C#

This section is intended to help C# developers get started using the Fauna C# driver for application development.

Current version and repository location

Current stable version

4.2.0

Repository

This section provides a high-level overview of working with the driver. For details on the driver’s API, see its documentation.

Installation

Install the Nuget package by adding the package reference to your MSBuild project:

<Project Sdk="Microsoft.NET.Sdk">
    <PropertyGroup>
        <OutputType>Exe</OutputType>
        <TargetFramework>netcoreapp3.1</TargetFramework>
    </PropertyGroup>
    <ItemGroup>
        <PackageReference Include="FaunaDB.Client" Version="4.2.0" />
    </ItemGroup>
</Project>

or by using your IDE and searching for FaunaDB.Client.

Example application

The following example code runs a bare-bones C# application which creates a new document in a collection called People.

Prerequisites

  • A Fauna account. If you don’t have one, see the dashboard quick start for help getting set up.

  • A supported version of C# and the Fauna C# driver. See Installation for driver installation help.

Procedure

  1. Navigate to the Fauna Dashboard

    Log in to your Fauna account at Fauna Dashboard if you’re not already logged in.

  2. Create a new database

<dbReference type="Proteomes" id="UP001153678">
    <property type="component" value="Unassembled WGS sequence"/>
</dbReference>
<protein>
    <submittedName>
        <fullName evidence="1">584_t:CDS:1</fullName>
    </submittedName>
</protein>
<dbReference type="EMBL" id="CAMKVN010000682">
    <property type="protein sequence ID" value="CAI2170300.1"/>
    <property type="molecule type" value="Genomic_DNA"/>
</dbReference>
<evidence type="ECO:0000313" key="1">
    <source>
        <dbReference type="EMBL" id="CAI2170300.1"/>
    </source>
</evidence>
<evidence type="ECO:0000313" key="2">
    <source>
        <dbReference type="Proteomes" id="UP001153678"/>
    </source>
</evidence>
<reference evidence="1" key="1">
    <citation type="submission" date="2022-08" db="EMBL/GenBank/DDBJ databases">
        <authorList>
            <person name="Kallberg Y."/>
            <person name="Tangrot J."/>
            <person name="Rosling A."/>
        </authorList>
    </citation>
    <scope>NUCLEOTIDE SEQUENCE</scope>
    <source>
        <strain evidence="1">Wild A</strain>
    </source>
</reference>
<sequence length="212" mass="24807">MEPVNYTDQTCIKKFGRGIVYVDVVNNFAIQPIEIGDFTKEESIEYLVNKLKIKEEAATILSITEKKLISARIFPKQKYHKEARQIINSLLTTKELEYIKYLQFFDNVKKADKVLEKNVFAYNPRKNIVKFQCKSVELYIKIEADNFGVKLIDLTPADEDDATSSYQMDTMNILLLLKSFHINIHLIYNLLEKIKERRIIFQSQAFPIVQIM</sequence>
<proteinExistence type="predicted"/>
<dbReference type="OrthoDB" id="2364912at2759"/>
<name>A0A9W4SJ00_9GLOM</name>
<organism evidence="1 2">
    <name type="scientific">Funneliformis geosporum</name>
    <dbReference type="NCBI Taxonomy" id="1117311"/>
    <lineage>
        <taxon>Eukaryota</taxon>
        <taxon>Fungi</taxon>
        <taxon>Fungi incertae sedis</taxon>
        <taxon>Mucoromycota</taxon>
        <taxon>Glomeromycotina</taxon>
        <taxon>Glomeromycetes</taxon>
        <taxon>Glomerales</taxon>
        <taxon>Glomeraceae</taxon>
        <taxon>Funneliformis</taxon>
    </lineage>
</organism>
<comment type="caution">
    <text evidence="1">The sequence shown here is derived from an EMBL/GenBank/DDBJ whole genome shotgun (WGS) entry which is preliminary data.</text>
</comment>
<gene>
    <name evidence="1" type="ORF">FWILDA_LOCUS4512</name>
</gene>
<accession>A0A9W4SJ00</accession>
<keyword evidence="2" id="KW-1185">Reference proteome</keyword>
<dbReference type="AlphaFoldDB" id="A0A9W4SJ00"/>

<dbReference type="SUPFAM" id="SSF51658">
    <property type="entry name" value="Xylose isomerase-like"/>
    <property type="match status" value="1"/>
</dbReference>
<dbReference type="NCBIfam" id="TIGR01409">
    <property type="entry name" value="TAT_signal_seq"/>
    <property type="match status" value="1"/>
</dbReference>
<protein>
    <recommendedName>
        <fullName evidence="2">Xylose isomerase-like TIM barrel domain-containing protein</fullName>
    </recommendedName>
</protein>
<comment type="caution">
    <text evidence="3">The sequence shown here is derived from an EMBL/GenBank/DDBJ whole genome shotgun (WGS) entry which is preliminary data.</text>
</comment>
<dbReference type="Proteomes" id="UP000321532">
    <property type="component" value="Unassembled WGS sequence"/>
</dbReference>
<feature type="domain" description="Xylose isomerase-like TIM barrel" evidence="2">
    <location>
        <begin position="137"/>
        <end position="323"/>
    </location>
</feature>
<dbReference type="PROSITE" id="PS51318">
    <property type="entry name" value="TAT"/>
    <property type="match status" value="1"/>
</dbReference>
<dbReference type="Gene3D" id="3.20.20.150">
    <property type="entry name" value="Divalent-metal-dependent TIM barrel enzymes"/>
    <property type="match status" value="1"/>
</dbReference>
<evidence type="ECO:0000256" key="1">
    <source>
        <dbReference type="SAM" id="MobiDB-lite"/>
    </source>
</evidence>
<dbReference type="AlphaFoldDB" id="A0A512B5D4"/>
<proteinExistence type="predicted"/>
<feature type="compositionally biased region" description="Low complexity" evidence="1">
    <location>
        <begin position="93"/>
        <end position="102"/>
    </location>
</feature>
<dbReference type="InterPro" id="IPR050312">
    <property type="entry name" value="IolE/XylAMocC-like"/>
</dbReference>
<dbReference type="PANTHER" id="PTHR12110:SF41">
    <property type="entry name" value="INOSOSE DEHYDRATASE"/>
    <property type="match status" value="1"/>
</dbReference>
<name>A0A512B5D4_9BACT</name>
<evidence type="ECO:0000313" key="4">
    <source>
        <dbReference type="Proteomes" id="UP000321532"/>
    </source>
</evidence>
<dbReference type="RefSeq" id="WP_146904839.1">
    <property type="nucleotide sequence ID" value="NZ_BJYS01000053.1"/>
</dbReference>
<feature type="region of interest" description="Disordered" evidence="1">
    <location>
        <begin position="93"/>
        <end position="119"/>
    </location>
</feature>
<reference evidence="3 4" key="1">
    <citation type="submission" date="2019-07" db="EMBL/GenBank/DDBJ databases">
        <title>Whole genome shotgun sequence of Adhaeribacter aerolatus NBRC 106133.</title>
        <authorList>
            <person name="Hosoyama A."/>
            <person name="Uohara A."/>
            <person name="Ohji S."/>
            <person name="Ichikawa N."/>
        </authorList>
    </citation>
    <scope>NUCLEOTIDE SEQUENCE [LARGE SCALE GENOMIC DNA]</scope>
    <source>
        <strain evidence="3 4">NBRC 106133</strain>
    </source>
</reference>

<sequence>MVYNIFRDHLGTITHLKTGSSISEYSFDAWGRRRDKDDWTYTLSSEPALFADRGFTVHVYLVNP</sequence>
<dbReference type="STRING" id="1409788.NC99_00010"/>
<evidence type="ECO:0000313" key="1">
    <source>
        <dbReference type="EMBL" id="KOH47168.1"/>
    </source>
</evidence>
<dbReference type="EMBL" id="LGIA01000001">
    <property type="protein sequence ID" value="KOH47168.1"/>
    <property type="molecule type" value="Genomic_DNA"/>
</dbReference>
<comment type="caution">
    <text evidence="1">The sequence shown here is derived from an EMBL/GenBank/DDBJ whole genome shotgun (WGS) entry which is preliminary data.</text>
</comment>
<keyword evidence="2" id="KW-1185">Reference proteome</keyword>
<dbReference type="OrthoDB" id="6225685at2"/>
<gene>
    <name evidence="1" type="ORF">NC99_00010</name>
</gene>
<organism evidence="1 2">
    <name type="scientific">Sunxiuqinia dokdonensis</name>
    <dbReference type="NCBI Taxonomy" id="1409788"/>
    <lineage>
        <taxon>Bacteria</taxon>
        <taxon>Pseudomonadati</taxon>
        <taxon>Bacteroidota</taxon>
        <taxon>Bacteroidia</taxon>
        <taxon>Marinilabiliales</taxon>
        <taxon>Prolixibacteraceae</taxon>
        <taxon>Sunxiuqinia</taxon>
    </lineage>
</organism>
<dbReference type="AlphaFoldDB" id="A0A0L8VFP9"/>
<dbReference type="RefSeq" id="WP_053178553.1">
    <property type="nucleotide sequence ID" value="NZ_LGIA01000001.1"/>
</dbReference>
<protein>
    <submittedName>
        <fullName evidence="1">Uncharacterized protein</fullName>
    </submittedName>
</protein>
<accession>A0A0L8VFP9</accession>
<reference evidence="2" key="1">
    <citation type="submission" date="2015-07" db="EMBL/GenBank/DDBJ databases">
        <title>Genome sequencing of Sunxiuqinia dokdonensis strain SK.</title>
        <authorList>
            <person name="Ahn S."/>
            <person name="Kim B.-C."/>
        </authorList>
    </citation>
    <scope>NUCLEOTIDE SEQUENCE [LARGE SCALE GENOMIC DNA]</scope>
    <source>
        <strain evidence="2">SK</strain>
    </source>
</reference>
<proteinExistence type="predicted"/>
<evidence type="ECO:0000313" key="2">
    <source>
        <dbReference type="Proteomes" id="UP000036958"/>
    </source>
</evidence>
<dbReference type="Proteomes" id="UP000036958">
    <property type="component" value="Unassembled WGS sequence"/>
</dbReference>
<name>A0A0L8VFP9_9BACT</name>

Click NEW DATABASE. Select the Classic region group.

  3. Create a new collection

    Click NEW COLLECTION. Name your new collection People and save it.

  4. Create an access key

    Click SECURITY in the left-side navigation menu. Create a new key for your database. Be sure to save the key’s secret in a safe place, as it is only displayed once.

  5. Create a local environment variable with your access key’s secret

    On MacOS and Linux systems, enter the following in a terminal window:

    export FAUNADB_SECRET=<your-secret>

    For Windows systems, enter the following in a terminal window:

    set FAUNADB_SECRET=<your secret>

    For either example, replace <your secret> with the secret for the access key that you created.

  6. Create a local application

    The following instructions assume you are using Visual Studio Code as a development environment.
  7. Install the .NET SDK

    Download and install .NET version 6.0 or newer.

  8. Create a new project folder

    Create a new folder named myTest in VS Code. This folder holds your project code and supporting files.

  9. Open a terminal window

    Open a new terminal window in VS Code.

  10. Check your .NET version

    To be sure .NET is installed and accessible enter the following command at the terminal prompt:

    dotnet --version

    If .NET is correctly installed on your system, you should see your .NET SDK version number.

  11. Create a new .NET project

    Enter the following command to create a new .NET project:

    dotnet new console

    You should now have some new files in your project folder, including myTest.csproj and Program.cs.

  12. Include the Fauna package with your .csproj file

    Open the myTest.csproj file and add the following lines above the closing </Project> tag:

    <ItemGroup>
      <PackageReference Include="FaunaDB.Client" Version="4.2.0" />